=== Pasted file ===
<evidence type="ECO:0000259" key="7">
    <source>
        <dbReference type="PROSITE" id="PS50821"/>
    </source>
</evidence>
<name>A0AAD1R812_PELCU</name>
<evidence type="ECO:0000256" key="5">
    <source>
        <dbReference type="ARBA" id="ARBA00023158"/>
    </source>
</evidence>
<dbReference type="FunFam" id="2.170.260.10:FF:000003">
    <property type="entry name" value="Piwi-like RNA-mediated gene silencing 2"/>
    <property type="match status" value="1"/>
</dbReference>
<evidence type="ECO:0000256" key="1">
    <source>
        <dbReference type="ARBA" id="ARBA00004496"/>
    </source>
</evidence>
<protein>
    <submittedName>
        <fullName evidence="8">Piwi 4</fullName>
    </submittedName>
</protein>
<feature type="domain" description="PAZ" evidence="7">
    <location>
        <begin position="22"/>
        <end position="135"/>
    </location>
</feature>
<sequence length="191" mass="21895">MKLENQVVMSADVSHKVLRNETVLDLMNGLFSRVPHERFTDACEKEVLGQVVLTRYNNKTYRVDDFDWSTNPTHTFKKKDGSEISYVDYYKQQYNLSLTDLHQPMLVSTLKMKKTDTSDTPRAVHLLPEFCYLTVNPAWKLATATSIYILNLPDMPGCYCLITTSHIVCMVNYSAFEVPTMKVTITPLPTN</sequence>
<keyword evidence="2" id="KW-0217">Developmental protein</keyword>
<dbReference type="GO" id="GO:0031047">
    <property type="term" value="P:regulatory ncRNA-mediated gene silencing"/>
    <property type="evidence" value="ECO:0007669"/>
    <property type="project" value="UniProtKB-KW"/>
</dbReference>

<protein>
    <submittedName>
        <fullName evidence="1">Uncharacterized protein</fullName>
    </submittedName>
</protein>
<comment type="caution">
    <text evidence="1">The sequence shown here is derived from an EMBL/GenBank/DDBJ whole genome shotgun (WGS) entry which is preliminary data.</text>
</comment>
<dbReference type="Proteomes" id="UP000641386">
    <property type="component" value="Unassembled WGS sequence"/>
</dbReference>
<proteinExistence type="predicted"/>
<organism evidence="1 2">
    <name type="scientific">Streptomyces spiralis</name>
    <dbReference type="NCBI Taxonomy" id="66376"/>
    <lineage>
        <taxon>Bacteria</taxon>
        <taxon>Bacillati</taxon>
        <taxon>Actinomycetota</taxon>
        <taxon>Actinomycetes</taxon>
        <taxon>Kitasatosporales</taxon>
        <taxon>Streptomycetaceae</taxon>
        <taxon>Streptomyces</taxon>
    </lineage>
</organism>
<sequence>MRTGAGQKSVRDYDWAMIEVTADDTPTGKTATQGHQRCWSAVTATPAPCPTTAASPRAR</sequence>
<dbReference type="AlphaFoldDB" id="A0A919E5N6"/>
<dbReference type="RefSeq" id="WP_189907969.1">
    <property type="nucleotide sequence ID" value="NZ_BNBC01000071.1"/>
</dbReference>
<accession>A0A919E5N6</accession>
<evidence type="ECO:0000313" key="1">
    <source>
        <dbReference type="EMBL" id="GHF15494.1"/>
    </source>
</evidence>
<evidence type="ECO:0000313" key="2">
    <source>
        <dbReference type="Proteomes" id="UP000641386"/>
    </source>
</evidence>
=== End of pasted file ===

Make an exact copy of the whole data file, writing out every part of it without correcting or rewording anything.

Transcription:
<evidence type="ECO:0000259" key="7">
    <source>
        <dbReference type="PROSITE" id="PS50821"/>
    </source>
</evidence>
<name>A0AAD1R812_PELCU</name>
<evidence type="ECO:0000256" key="5">
    <source>
        <dbReference type="ARBA" id="ARBA00023158"/>
    </source>
</evidence>
<dbReference type="FunFam" id="2.170.260.10:FF:000003">
    <property type="entry name" value="Piwi-like RNA-mediated gene silencing 2"/>
    <property type="match status" value="1"/>
</dbReference>
<evidence type="ECO:0000256" key="1">
    <source>
        <dbReference type="ARBA" id="ARBA00004496"/>
    </source>
</evidence>
<protein>
    <submittedName>
        <fullName evidence="8">Piwi 4</fullName>
    </submittedName>
</protein>
<feature type="domain" description="PAZ" evidence="7">
    <location>
        <begin position="22"/>
        <end position="135"/>
    </location>
</feature>
<sequence length="191" mass="21895">MKLENQVVMSADVSHKVLRNETVLDLMNGLFSRVPHERFTDACEKEVLGQVVLTRYNNKTYRVDDFDWSTNPTHTFKKKDGSEISYVDYYKQQYNLSLTDLHQPMLVSTLKMKKTDTSDTPRAVHLLPEFCYLTVNPAWKLATATSIYILNLPDMPGCYCLITTSHIVCMVNYSAFEVPTMKVTITPLPTN</sequence>
<keyword evidence="2" id="KW-0217">Developmental protein</keyword>
<dbReference type="GO" id="GO:0031047">
    <property type="term" value="P:regulatory ncRNA-mediated gene silencing"/>
    <property type="evidence" value="ECO:0007669"/>
    <property type="project" value="UniProtKB-KW"/>
</dbReference>

<protein>
    <submittedName>
        <fullName evidence="1">Uncharacterized protein</fullName>
    </submittedName>
</protein>
<comment type="caution">
    <text evidence="1">The sequence shown here is derived from an EMBL/GenBank/DDBJ whole genome shotgun (WGS) entry which is preliminary data.</text>
</comment>
<dbReference type="Proteomes" id="UP000641386">
    <property type="component" value="Unassembled WGS sequence"/>
</dbReference>
<proteinExistence type="predicted"/>
<organism evidence="1 2">
    <name type="scientific">Streptomyces spiralis</name>
    <dbReference type="NCBI Taxonomy" id="66376"/>
    <lineage>
        <taxon>Bacteria</taxon>
        <taxon>Bacillati</taxon>
        <taxon>Actinomycetota</taxon>
        <taxon>Actinomycetes</taxon>
        <taxon>Kitasatosporales</taxon>
        <taxon>Streptomycetaceae</taxon>
        <taxon>Streptomyces</taxon>
    </lineage>
</organism>
<sequence>MRTGAGQKSVRDYDWAMIEVTADDTPTGKTATQGHQRCWSAVTATPAPCPTTAASPRAR</sequence>
<dbReference type="AlphaFoldDB" id="A0A919E5N6"/>
<dbReference type="RefSeq" id="WP_189907969.1">
    <property type="nucleotide sequence ID" value="NZ_BNBC01000071.1"/>
</dbReference>
<accession>A0A919E5N6</accession>
<evidence type="ECO:0000313" key="1">
    <source>
        <dbReference type="EMBL" id="GHF15494.1"/>
    </source>
</evidence>
<evidence type="ECO:0000313" key="2">
    <source>
        <dbReference type="Proteomes" id="UP000641386"/>
    </source>
</evidence>